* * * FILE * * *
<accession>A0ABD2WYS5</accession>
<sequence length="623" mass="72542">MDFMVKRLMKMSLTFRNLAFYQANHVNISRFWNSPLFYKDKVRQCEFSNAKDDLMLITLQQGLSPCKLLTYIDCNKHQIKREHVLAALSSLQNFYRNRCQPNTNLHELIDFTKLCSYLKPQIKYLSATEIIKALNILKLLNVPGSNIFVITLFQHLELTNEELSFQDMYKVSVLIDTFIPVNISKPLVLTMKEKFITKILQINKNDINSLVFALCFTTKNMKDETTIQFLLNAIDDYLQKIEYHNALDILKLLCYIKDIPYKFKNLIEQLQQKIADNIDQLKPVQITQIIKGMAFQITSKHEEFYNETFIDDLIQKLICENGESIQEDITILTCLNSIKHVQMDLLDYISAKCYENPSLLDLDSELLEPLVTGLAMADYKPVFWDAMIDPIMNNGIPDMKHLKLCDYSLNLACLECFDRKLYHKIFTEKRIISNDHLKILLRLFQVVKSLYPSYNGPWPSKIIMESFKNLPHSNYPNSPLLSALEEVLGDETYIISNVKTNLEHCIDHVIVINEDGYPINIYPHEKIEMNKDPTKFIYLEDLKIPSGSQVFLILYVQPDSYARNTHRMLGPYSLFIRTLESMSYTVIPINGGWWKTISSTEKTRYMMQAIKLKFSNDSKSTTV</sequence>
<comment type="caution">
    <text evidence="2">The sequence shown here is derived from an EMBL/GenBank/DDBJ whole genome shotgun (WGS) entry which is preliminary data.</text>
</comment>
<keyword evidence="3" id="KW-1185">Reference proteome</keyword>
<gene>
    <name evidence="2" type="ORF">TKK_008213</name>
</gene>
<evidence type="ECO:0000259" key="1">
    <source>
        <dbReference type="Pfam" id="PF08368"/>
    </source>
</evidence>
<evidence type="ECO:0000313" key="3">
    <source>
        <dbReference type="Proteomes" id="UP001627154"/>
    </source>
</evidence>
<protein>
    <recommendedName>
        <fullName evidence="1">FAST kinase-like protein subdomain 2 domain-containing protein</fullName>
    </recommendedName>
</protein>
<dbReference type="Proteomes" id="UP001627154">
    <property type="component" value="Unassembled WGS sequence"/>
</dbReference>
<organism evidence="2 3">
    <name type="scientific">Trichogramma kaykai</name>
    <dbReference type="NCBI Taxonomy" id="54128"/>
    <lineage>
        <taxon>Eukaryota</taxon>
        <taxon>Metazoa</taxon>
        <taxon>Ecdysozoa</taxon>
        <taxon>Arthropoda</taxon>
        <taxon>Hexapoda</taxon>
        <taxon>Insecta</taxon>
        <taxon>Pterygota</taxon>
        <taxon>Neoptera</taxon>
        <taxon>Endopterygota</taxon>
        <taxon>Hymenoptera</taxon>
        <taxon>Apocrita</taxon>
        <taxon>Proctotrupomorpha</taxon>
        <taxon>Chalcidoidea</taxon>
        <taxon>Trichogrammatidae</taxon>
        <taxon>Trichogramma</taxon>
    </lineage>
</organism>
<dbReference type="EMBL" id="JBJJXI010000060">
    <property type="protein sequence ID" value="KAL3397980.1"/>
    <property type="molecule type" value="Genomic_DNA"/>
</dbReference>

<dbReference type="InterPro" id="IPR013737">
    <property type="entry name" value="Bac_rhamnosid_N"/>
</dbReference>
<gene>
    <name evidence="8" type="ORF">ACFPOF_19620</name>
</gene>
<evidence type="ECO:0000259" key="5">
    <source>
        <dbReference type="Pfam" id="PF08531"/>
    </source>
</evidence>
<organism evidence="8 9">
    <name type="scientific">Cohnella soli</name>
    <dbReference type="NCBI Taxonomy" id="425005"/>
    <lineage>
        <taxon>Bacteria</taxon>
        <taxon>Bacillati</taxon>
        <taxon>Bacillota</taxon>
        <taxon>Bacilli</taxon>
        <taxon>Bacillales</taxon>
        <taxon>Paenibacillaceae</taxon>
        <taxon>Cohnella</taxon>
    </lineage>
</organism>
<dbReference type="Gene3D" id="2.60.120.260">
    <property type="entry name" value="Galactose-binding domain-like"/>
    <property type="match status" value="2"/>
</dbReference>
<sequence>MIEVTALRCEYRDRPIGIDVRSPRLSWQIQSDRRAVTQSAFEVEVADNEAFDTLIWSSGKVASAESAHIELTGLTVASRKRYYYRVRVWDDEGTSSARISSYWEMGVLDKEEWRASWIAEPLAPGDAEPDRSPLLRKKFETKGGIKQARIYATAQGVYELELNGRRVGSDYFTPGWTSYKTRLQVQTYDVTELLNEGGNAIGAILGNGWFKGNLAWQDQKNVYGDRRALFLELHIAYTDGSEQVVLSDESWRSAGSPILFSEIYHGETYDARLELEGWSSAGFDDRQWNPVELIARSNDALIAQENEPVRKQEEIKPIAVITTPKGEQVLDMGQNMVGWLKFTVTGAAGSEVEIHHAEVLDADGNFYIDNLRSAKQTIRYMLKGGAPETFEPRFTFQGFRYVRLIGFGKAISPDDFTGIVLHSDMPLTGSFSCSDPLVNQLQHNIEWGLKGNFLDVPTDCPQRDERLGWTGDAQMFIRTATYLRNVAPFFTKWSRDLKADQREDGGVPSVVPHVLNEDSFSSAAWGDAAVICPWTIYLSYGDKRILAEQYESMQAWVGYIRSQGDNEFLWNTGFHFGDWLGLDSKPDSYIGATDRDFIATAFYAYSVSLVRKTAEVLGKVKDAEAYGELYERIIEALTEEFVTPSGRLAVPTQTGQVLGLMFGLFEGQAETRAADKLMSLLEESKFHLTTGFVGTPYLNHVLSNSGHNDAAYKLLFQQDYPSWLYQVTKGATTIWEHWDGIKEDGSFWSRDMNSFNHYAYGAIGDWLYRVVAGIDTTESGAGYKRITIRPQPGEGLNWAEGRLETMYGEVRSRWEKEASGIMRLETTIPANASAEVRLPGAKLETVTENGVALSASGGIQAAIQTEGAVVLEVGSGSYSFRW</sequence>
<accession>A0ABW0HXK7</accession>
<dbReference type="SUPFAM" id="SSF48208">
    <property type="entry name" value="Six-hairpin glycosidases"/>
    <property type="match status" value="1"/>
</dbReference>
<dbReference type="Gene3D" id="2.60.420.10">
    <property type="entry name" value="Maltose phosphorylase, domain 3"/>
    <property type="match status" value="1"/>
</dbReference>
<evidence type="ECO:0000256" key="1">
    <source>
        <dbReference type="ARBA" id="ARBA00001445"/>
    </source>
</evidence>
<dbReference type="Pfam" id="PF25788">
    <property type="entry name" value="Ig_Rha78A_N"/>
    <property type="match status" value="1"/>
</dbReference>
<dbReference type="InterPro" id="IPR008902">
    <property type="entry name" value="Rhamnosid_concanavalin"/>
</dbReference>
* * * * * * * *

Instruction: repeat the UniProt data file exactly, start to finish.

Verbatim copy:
<accession>A0ABD2WYS5</accession>
<sequence length="623" mass="72542">MDFMVKRLMKMSLTFRNLAFYQANHVNISRFWNSPLFYKDKVRQCEFSNAKDDLMLITLQQGLSPCKLLTYIDCNKHQIKREHVLAALSSLQNFYRNRCQPNTNLHELIDFTKLCSYLKPQIKYLSATEIIKALNILKLLNVPGSNIFVITLFQHLELTNEELSFQDMYKVSVLIDTFIPVNISKPLVLTMKEKFITKILQINKNDINSLVFALCFTTKNMKDETTIQFLLNAIDDYLQKIEYHNALDILKLLCYIKDIPYKFKNLIEQLQQKIADNIDQLKPVQITQIIKGMAFQITSKHEEFYNETFIDDLIQKLICENGESIQEDITILTCLNSIKHVQMDLLDYISAKCYENPSLLDLDSELLEPLVTGLAMADYKPVFWDAMIDPIMNNGIPDMKHLKLCDYSLNLACLECFDRKLYHKIFTEKRIISNDHLKILLRLFQVVKSLYPSYNGPWPSKIIMESFKNLPHSNYPNSPLLSALEEVLGDETYIISNVKTNLEHCIDHVIVINEDGYPINIYPHEKIEMNKDPTKFIYLEDLKIPSGSQVFLILYVQPDSYARNTHRMLGPYSLFIRTLESMSYTVIPINGGWWKTISSTEKTRYMMQAIKLKFSNDSKSTTV</sequence>
<comment type="caution">
    <text evidence="2">The sequence shown here is derived from an EMBL/GenBank/DDBJ whole genome shotgun (WGS) entry which is preliminary data.</text>
</comment>
<keyword evidence="3" id="KW-1185">Reference proteome</keyword>
<gene>
    <name evidence="2" type="ORF">TKK_008213</name>
</gene>
<evidence type="ECO:0000259" key="1">
    <source>
        <dbReference type="Pfam" id="PF08368"/>
    </source>
</evidence>
<evidence type="ECO:0000313" key="3">
    <source>
        <dbReference type="Proteomes" id="UP001627154"/>
    </source>
</evidence>
<protein>
    <recommendedName>
        <fullName evidence="1">FAST kinase-like protein subdomain 2 domain-containing protein</fullName>
    </recommendedName>
</protein>
<dbReference type="Proteomes" id="UP001627154">
    <property type="component" value="Unassembled WGS sequence"/>
</dbReference>
<organism evidence="2 3">
    <name type="scientific">Trichogramma kaykai</name>
    <dbReference type="NCBI Taxonomy" id="54128"/>
    <lineage>
        <taxon>Eukaryota</taxon>
        <taxon>Metazoa</taxon>
        <taxon>Ecdysozoa</taxon>
        <taxon>Arthropoda</taxon>
        <taxon>Hexapoda</taxon>
        <taxon>Insecta</taxon>
        <taxon>Pterygota</taxon>
        <taxon>Neoptera</taxon>
        <taxon>Endopterygota</taxon>
        <taxon>Hymenoptera</taxon>
        <taxon>Apocrita</taxon>
        <taxon>Proctotrupomorpha</taxon>
        <taxon>Chalcidoidea</taxon>
        <taxon>Trichogrammatidae</taxon>
        <taxon>Trichogramma</taxon>
    </lineage>
</organism>
<dbReference type="EMBL" id="JBJJXI010000060">
    <property type="protein sequence ID" value="KAL3397980.1"/>
    <property type="molecule type" value="Genomic_DNA"/>
</dbReference>

<dbReference type="InterPro" id="IPR013737">
    <property type="entry name" value="Bac_rhamnosid_N"/>
</dbReference>
<gene>
    <name evidence="8" type="ORF">ACFPOF_19620</name>
</gene>
<evidence type="ECO:0000259" key="5">
    <source>
        <dbReference type="Pfam" id="PF08531"/>
    </source>
</evidence>
<organism evidence="8 9">
    <name type="scientific">Cohnella soli</name>
    <dbReference type="NCBI Taxonomy" id="425005"/>
    <lineage>
        <taxon>Bacteria</taxon>
        <taxon>Bacillati</taxon>
        <taxon>Bacillota</taxon>
        <taxon>Bacilli</taxon>
        <taxon>Bacillales</taxon>
        <taxon>Paenibacillaceae</taxon>
        <taxon>Cohnella</taxon>
    </lineage>
</organism>
<dbReference type="Gene3D" id="2.60.120.260">
    <property type="entry name" value="Galactose-binding domain-like"/>
    <property type="match status" value="2"/>
</dbReference>
<sequence>MIEVTALRCEYRDRPIGIDVRSPRLSWQIQSDRRAVTQSAFEVEVADNEAFDTLIWSSGKVASAESAHIELTGLTVASRKRYYYRVRVWDDEGTSSARISSYWEMGVLDKEEWRASWIAEPLAPGDAEPDRSPLLRKKFETKGGIKQARIYATAQGVYELELNGRRVGSDYFTPGWTSYKTRLQVQTYDVTELLNEGGNAIGAILGNGWFKGNLAWQDQKNVYGDRRALFLELHIAYTDGSEQVVLSDESWRSAGSPILFSEIYHGETYDARLELEGWSSAGFDDRQWNPVELIARSNDALIAQENEPVRKQEEIKPIAVITTPKGEQVLDMGQNMVGWLKFTVTGAAGSEVEIHHAEVLDADGNFYIDNLRSAKQTIRYMLKGGAPETFEPRFTFQGFRYVRLIGFGKAISPDDFTGIVLHSDMPLTGSFSCSDPLVNQLQHNIEWGLKGNFLDVPTDCPQRDERLGWTGDAQMFIRTATYLRNVAPFFTKWSRDLKADQREDGGVPSVVPHVLNEDSFSSAAWGDAAVICPWTIYLSYGDKRILAEQYESMQAWVGYIRSQGDNEFLWNTGFHFGDWLGLDSKPDSYIGATDRDFIATAFYAYSVSLVRKTAEVLGKVKDAEAYGELYERIIEALTEEFVTPSGRLAVPTQTGQVLGLMFGLFEGQAETRAADKLMSLLEESKFHLTTGFVGTPYLNHVLSNSGHNDAAYKLLFQQDYPSWLYQVTKGATTIWEHWDGIKEDGSFWSRDMNSFNHYAYGAIGDWLYRVVAGIDTTESGAGYKRITIRPQPGEGLNWAEGRLETMYGEVRSRWEKEASGIMRLETTIPANASAEVRLPGAKLETVTENGVALSASGGIQAAIQTEGAVVLEVGSGSYSFRW</sequence>
<accession>A0ABW0HXK7</accession>
<dbReference type="SUPFAM" id="SSF48208">
    <property type="entry name" value="Six-hairpin glycosidases"/>
    <property type="match status" value="1"/>
</dbReference>
<dbReference type="Gene3D" id="2.60.420.10">
    <property type="entry name" value="Maltose phosphorylase, domain 3"/>
    <property type="match status" value="1"/>
</dbReference>
<evidence type="ECO:0000256" key="1">
    <source>
        <dbReference type="ARBA" id="ARBA00001445"/>
    </source>
</evidence>
<dbReference type="Pfam" id="PF25788">
    <property type="entry name" value="Ig_Rha78A_N"/>
    <property type="match status" value="1"/>
</dbReference>
<dbReference type="InterPro" id="IPR008902">
    <property type="entry name" value="Rhamnosid_concanavalin"/>
</dbReference>